Home

Browse

GameSkinny


Search

Login

Apple Owes Your Mom Some Money

Apple to owe millions due to a recent ruling about minor's purchasing in-game content.

According to the Federal Trade Commission, Apple must refund parents for in-app purchases made by their kids. Apple's set to give back $32.5 million to parents' bank account. Thanks to a ruling on Wednesday, the FTC has forced Apple to refund thousands of these claims.

Micro-transactions in games are quite a common sight. What's meant as an extra revenue stream for the game studio, can sometimes comes at the cost of a person's monthly salary. Per CVG, one case in particular "a daughter ran up a $2,600 tab while playing Tap Pet Hotel."

Though that seems like an extreme case. The amount of money Apple's app store earned in 2013 alone was a whopping $10 Billion. Yup, that's right Billion, with a capital "B." Apple's response to the FTC's order about this issue was surprising. A spokesperson for Apple said:

"To us, it smacked of double jeopardy. However, the consent decree the FTC proposed does not require us to do anything we weren't already going to do, so we decided to accept it rather than take on a long and distracting legal fight."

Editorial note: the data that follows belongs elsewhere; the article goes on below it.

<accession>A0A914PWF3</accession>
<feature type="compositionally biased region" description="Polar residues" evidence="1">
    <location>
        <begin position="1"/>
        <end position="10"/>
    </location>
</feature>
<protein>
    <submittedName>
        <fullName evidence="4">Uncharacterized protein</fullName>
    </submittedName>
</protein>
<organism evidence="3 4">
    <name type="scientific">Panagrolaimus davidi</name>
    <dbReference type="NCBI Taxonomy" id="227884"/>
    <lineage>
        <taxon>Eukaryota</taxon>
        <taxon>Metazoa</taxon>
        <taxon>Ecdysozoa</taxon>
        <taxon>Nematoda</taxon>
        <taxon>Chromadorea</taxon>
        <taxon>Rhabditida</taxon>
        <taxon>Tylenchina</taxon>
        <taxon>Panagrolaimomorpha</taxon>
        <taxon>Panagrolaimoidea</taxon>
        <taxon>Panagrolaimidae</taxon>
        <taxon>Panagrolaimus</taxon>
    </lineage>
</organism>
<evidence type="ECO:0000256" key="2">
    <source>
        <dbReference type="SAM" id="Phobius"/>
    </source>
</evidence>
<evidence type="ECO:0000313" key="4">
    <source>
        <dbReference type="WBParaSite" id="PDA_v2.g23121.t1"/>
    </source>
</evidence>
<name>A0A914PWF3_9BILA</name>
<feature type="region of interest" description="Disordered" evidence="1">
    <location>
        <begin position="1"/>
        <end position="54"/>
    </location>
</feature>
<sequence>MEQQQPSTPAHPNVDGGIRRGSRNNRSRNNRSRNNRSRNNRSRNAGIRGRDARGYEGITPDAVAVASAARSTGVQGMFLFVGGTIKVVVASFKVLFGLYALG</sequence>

My Thoughts

At the surface this seems fine, but what does that mean for all other micro-transactions? The implementation this ruling has, begs the question: "Why can't I just say my kid bought some downloadable content (DLC), without my consent?" Does that mean I get my money back via the Apple scenario?

Of course, there is a difference between mobile micro-transactions and DLC for a console/PC game - but even those games have micro-transactions sometimes. At what point do we discern what Apple's required to uphold, versus other digital distribution services?

As for now, I'm sure Apple is working on something to curb this from happening again. In the coming months it will be interesting to see how this affects other outlets that rely on micro-transactions and other DLC for profits.

@Coatedpolecat

Published Jan. 16th 2014
View Comments 7
Related